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Regulators cautious on housing fix

They acknowledge potential benefits of letting Fannie and Freddie buy bigger loans but also urge restraint.

September 21, 2007|From Reuters

WASHINGTON — The top two U.S. economic policymakers told a House panel on Thursday that allowing the biggest home finance companies to buy larger loans could ease mortgage market strains but the move should be coupled with tighter regulation of the firms.

Federal Reserve Chairman Ben S. Bernanke and Treasury Secretary Henry M. Paulson Jr. dropped some of their resistance to expanding the role of Fannie Mae and Freddie Mac and said the companies could help restore funding for the largest home loans, which has dried up.

Paulson told the House Financial Services Committee that he could support letting the two government-sponsored enterprises, or GSEs, temporarily invest in so-called jumbo loans, or those above their current $417,000 limit, as part of a broader regulatory overhaul.

"There is little question that allowing the GSEs to securitize jumbo mortgages would give a short-term lift, which would be helpful to a segment of the housing market," he said.

Rising defaults on sub-prime mortgages that had been extended to risky U.S. borrowers have set off a global chain reaction of tightening credit, and jumbo mortgages, even to prime borrowers, have been among the casualties.

The Fed responded to the turmoil aggressively Tuesday by lowering its benchmark interest rate by half a point to protect the economy from a housing slump that looks to deepen.

The chief executives of Fannie Mae and Freddie Mac, which have the support of numerous congressional allies, also appeared before the committee and repeated their calls for more freedom to invest in jumbo loans.

Rates on new jumbo mortgages have risen sharply in recent weeks as lenders have found few investors willing to take them off their hands.

Paulson made clear that he would not want the companies to hold the new investments in their portfolios, already at a combined $1.4 trillion, but would be open to having the GSEs repackage those loans for sale to investors.

Fannie and Freddie's regulator, the Office of Federal Housing Enterprise Oversight, on Wednesday loosened some limits on the companies' investment holdings in the hope they could do more to provide liquidity in the sub-prime market.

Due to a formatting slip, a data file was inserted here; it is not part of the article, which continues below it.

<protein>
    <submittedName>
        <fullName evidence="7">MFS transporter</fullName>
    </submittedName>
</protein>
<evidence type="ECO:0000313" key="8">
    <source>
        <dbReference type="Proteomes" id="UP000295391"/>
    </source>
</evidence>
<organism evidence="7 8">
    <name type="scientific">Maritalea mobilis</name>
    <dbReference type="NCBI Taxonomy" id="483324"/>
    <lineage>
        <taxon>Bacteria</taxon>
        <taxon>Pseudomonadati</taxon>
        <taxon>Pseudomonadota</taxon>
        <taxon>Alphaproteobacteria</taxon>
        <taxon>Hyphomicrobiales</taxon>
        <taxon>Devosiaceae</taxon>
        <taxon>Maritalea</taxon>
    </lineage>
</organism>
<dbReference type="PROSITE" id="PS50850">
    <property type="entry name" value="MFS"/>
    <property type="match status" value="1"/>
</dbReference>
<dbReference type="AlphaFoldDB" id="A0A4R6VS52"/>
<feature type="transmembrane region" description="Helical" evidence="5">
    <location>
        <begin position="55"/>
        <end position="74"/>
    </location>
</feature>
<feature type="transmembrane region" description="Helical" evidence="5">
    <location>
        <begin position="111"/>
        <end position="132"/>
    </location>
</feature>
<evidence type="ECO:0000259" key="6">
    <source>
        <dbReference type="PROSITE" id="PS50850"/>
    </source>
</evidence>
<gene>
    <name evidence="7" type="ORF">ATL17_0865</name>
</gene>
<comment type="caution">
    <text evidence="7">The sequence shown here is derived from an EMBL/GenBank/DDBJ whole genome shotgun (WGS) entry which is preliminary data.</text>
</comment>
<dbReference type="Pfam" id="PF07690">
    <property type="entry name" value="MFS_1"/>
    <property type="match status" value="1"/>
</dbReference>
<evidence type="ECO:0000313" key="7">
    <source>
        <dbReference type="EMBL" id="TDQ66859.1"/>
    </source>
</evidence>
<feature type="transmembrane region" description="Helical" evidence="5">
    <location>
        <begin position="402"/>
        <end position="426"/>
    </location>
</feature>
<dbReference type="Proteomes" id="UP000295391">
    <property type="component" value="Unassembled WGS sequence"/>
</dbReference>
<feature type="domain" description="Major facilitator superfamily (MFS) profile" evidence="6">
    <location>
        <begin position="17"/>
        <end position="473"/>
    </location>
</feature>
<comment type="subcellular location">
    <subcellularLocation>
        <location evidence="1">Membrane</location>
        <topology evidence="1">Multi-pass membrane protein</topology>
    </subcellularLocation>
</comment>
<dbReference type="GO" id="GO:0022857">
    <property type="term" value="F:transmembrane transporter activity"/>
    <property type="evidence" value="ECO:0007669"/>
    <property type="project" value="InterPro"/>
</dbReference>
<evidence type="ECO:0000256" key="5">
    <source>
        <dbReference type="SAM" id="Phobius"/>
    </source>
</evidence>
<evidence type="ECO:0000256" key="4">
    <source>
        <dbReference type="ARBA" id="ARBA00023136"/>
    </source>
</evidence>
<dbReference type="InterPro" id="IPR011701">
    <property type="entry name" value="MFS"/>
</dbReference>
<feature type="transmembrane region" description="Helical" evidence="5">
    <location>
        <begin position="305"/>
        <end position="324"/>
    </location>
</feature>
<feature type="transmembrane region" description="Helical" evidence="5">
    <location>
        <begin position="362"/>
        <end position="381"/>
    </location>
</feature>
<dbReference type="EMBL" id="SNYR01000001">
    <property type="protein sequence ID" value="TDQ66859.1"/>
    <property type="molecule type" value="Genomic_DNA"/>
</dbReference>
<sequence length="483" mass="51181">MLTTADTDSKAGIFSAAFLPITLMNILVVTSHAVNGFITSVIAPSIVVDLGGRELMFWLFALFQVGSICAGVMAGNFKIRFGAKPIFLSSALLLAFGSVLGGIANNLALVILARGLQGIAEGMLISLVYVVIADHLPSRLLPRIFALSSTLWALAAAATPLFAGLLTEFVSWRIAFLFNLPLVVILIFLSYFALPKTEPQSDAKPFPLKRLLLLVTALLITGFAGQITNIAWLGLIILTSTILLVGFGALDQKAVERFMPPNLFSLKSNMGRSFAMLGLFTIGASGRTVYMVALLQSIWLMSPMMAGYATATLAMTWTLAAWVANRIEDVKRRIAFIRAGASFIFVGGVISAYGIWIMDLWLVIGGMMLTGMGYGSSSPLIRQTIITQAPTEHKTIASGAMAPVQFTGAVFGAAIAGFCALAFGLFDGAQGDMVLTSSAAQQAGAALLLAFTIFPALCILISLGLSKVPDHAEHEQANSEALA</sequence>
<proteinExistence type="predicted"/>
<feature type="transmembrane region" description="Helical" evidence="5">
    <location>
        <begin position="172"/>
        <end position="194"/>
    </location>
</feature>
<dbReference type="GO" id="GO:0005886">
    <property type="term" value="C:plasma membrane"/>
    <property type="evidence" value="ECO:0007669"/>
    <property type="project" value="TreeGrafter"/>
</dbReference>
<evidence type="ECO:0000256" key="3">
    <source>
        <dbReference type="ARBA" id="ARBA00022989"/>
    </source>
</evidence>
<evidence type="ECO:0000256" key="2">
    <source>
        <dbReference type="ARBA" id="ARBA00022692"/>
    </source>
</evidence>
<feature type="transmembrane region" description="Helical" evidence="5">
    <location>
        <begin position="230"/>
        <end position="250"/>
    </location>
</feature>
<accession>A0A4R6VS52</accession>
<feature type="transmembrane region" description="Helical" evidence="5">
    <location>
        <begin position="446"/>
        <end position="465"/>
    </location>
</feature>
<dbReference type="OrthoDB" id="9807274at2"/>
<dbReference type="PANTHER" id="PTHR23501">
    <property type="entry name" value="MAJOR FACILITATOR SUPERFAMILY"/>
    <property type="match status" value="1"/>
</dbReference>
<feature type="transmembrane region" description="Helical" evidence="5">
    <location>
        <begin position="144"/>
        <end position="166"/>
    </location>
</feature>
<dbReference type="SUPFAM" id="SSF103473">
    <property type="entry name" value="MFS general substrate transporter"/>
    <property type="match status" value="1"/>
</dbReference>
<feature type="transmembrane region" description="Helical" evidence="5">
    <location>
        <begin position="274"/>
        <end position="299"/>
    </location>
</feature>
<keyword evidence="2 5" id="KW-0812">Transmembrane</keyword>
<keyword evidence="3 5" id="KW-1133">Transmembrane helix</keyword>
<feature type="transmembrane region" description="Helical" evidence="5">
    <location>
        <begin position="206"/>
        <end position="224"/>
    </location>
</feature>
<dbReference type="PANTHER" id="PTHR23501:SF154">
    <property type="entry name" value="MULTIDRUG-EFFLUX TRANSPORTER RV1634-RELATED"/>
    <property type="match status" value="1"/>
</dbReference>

Rep. Barney Frank (D-Mass.), chairman of the House panel, said that the regulator's action "was not a sufficient response" and that constraints should be relaxed further.

Frank and the companies' other supporters on Capitol Hill have suggested that lifting the cap on GSE investment holdings and raising the loan limit size could ease market strains.

Bernanke warned the House panel that it would be too risky to let Fannie and Freddie use their investment portfolios to sop up more sub-prime mortgages.

"I don't think that the portfolios are the most productive way forward in terms of addressing the current housing situation," the Fed chief said.

He also cautioned that lifting the companies' loan limit could expose investors and the GSEs to greater risk and urged limits on such a move.

"If it is done . . . it needs to be temporary, and if it's not prompt, it's not going to be productive because these markets will recover over the next few months," Bernanke said. "If this comes online in March, it'll be counterproductive."

Fannie Mae CEO Daniel Mudd and Freddie Mac CEO Richard Syron used their testimony to issue a fresh appeal to their regulator to lift the cap on their investments.

"We believe having the flexibility to increase our portfolio by at least 10% would make a meaningful difference," Mudd said.

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